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What Are School Social Work’s Grand Challenges? A SSWN Research, Training, and Practice Forum for 2017

What Are School Social Work’s Grand Challenges?  A SSWN Research, Training, and Practice Forum for 2017

This post will kick-off a regular series in our “Research That Matters” section here at SSWN, starting now through 2017.  Each post will address what we see as the “Grand Challenges” facing school social work today, drawing in part on the Grand Challenges framework initiated by social work researchers at the American Academy of Social Work and Social Welfare .  Part 1:  Identifying The Training Needs for School Social Workers In 2017   will address what current research tells us are some of the major training and practice needs for school social workers here in the U.S.  Part 2:  Building A Research Agenda For School Social Work Training will map out ways that current (and possible) school social work research can assist practitioners in ensuring that their practice is data-driven and evidence-informed, through the development of Professional Learning Communities (PLCs), online tools like this website, and other social media inte.  Part 3:  School Social Work In The Age Of Trump will suggest a range of policy-practice strategies that we can engage in now to advocate for our clients, our schools, and ourselves in what may prove to be the grandest challenge of all–a full-frontal assault on public education by the Trump administration and his allies in Congress. We will get the conversation started for all of these areas, but we hope that as researchers and practitioners, you will join us and offer you perspective and expertise, and consider contributing to “Research That Matters” in 2017.

Part 1:  Identifying The Training Needs For School Social Workers In 2017

(Note:  this post excerpts an essay I wrote for NASW’s School Social Work Specialty Section, “Can School Social Work Practice Meet its own Grand Challenges?”  To get the full article,  join NASW’s SSW section here. )

In September 2016,  a group of social workers gathered in St. Louis for the First Grand Challenges Conference, entitled “Social Innovation for America’s Renewal: Ideas, Evidence, Action.” At the conference, nationally-known social work leaders shared their ideas for how Social Work’s 12 Grand Challenges can be tackled using social work research and practice.   All of these challenges, organized around three themes (Individual and Family Well-Being, Stronger Social Fabric, and Just Society) have a range of applications to schools and school social work practice. (For a list of the challenges and policy briefs outlining each one, go to https://csd.wustl.edu/events/ConferencesAndSymposia/Pages/Grand-Challenges-Policy-Briefs.aspx; full disclosure: I am a secondary author on the “Achieve Equal Opportunity and Justice” policy brief, along with a number of other social work scholars.)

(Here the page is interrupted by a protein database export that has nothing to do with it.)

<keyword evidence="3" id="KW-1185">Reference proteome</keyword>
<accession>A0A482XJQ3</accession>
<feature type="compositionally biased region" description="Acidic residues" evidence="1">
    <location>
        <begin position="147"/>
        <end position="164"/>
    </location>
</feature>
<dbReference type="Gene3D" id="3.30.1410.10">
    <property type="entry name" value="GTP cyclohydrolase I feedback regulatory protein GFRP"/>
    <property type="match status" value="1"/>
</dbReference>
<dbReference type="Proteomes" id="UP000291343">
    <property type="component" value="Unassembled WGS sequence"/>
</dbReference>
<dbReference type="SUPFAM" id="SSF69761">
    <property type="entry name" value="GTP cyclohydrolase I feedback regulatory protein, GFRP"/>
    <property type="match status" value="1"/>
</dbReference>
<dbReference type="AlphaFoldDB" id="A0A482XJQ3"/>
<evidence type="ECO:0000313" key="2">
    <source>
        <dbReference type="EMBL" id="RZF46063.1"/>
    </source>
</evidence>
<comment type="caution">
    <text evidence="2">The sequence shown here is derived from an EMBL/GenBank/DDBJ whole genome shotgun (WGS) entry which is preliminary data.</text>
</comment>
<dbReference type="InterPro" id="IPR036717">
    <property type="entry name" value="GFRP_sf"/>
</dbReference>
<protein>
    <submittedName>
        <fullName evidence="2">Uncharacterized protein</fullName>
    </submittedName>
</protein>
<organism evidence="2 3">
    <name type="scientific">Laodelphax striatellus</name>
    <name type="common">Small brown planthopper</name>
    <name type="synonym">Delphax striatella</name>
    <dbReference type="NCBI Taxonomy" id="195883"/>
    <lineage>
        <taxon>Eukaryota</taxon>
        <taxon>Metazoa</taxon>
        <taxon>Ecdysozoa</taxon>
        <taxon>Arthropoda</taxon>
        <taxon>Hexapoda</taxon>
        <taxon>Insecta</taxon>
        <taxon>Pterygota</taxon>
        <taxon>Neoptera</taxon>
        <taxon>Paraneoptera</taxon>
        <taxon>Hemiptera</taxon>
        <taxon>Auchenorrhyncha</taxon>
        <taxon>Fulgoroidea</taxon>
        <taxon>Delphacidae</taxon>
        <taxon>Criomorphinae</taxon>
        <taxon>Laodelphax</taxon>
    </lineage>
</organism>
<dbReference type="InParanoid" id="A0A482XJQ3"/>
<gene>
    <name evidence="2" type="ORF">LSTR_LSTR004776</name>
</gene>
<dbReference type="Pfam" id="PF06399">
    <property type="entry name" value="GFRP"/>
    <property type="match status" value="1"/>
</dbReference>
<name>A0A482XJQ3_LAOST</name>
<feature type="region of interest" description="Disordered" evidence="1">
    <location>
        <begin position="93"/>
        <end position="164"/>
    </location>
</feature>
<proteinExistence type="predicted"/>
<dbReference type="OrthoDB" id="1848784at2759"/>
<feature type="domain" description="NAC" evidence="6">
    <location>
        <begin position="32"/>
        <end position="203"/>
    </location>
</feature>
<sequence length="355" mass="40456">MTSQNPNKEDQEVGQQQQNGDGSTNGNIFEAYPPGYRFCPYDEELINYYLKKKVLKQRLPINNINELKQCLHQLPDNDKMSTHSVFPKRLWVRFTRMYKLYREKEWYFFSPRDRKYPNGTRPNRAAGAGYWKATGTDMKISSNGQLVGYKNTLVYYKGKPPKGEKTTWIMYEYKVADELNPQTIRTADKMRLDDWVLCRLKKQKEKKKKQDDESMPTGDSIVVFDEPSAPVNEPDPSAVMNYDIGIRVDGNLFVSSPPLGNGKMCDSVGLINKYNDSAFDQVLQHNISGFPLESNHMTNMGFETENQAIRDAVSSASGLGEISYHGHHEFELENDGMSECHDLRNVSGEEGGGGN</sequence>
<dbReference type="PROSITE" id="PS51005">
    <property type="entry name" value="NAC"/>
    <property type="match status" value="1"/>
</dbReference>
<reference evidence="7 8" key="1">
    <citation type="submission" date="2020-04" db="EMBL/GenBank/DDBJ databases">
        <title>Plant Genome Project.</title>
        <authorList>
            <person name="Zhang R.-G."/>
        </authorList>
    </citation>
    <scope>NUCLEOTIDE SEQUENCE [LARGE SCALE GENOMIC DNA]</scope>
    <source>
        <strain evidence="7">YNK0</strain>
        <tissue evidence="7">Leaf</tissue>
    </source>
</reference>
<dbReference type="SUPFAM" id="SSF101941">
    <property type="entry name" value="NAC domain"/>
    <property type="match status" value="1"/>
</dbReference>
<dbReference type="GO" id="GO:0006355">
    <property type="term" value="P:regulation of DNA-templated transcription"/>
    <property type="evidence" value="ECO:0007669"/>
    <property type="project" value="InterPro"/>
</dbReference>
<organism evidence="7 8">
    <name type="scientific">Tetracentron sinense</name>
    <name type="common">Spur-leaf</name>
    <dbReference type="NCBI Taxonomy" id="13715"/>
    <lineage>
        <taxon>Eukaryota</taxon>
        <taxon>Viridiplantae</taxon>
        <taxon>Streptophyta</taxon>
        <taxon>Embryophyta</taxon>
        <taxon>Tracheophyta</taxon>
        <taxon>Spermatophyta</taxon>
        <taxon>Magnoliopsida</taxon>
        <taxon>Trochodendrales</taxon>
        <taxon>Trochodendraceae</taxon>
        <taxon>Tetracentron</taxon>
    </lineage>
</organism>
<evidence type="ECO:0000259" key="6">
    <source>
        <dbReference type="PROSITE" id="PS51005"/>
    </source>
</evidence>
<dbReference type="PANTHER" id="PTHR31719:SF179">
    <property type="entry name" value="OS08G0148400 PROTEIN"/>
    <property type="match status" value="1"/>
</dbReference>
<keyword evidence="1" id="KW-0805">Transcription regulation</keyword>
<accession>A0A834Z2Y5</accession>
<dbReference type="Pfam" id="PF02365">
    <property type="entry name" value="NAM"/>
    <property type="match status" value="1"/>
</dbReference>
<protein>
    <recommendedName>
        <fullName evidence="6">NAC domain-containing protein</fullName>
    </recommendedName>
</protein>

As a school social worker of 14 years who has now spent the last 10 years asking school social workers what they do and what barriers they experience in their practice, one thing becomes clear when you read these policy briefs: current school social work practice will have to change if it’s going to contribute to the work of the Grand Challenges. Much will need to change if we are going to assume the expansive and evidence-informed school social work practice roles that are able to take on the kind of advocacy and prevention-oriented work called for in these policy briefs.

For the past decade, I have been involved with various school social work research teams in analyzing survey and focus group data where school social workers describe their practice choices and the way their various roles fit within a three-tier MTSS structure. We’ve asked them to describe their practice realities and also tell us about their “ideal” practice, assuming they didn’t face barriers in their school or their role descriptions. Some persistent trends have emerged that are concerning, and seem to add up to a school social work practice challenge that must be met before we are able to address the macro-practice issues outlined in the Grand Challenges: